So my main suspicion falls on the loading programs not doing enough.
Or not doing enough at the right time.
10-14-07 04:28   

Found the smoking gun.

see: ImageSegReload2.jpeg

This problem is due to == to = "fixes"
10-15-07 13:41   
Very good detective work!

However, it is possible that this code really should be = and not == and the real problem is that hashes are changing. I don't know the answer, but I will look into it.
10-15-07 17:07   
Hi Ralph,

I am pretty convinced that this method is clearly broken. One of the identity comparisons really wanted to be an indentity comparison and it controlled whether a becomeForward was preformed or not.

Also the problem with loading the project does not cause the bug in sq7067 or in sq7137 but it does in sq7143 and sq7158. That is enough to convince me.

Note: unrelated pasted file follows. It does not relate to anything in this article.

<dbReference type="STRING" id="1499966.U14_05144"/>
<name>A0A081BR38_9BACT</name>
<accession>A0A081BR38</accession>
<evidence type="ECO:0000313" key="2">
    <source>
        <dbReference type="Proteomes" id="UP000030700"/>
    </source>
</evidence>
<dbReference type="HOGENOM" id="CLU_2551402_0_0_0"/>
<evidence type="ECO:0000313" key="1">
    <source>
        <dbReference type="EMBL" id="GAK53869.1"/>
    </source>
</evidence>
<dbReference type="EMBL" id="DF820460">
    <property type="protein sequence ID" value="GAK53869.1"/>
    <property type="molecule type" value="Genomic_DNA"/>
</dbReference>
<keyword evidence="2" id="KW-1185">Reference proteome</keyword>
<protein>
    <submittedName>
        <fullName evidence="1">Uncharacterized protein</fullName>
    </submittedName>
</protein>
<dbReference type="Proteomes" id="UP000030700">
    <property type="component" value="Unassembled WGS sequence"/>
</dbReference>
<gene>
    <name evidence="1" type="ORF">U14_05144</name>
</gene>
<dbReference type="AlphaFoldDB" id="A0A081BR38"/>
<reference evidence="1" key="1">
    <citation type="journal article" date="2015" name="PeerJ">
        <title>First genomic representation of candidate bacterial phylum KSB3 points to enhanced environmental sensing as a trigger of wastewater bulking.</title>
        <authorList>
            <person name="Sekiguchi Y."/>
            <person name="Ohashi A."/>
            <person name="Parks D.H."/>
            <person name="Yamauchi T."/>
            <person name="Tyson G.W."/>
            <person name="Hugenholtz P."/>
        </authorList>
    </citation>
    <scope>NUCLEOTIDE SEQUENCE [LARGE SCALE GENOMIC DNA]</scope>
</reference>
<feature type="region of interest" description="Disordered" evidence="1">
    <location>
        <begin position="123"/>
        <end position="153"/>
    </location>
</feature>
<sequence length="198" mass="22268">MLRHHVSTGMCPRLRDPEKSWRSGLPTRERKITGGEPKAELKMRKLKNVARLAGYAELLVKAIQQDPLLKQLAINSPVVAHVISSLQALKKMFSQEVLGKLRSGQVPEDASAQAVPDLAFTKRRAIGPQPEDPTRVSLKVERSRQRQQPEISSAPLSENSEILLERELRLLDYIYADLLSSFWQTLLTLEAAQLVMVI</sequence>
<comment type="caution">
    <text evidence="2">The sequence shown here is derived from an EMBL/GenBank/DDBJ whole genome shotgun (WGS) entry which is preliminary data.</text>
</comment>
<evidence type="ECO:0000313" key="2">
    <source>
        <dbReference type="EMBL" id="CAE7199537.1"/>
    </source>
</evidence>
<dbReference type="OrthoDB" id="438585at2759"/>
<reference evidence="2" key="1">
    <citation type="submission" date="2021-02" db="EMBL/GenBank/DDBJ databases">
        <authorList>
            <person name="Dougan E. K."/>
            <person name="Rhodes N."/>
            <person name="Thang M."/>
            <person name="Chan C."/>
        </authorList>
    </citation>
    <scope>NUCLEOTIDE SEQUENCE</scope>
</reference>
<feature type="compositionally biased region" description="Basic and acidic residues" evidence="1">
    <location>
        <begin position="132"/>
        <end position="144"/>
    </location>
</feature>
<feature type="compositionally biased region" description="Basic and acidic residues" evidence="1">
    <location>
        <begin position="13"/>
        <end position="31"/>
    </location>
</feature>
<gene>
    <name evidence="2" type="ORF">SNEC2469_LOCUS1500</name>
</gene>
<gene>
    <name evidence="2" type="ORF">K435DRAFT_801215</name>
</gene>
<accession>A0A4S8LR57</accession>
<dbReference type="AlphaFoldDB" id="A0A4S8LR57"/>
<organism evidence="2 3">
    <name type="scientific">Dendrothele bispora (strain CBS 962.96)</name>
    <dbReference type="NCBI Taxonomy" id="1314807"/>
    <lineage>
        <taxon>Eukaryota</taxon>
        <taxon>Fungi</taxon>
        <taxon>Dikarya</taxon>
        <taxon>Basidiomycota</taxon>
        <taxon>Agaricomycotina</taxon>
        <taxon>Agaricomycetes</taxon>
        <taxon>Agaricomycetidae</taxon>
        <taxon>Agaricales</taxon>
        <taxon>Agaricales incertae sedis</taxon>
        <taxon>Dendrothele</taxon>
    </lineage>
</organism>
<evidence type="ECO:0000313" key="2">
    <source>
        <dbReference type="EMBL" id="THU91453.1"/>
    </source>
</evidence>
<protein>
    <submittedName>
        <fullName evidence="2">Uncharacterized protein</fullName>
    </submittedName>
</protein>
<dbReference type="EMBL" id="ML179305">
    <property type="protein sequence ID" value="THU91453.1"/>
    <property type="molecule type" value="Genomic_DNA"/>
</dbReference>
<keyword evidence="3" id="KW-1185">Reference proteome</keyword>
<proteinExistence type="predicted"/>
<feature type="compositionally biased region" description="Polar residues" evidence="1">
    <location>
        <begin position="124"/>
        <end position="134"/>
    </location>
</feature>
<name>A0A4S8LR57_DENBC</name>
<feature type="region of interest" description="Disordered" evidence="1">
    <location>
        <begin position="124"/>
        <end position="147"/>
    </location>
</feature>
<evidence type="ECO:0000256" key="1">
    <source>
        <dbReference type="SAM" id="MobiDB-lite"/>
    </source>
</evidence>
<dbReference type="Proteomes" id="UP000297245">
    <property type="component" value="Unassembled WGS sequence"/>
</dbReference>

10-15-07 17:25   
[OT] but relevant.

There are several meta-causes of this problem.

The 3dot10 team advocacy for tests is right on. And should have been insisted on here.

The change touched massive amounts of code and was commited all at once to core and peripheral methods at the same time.
Large changes always portend trouble. When I saw what was being done I cringed without knowing why. Just based on my own past experience.

Now I've seen one effect and I wonder if there are more.

The resources at the disposal of the release team are not sufficient for checking all the code. What can be done to insure that changes commited to the image are not going to cause other obscure bugs?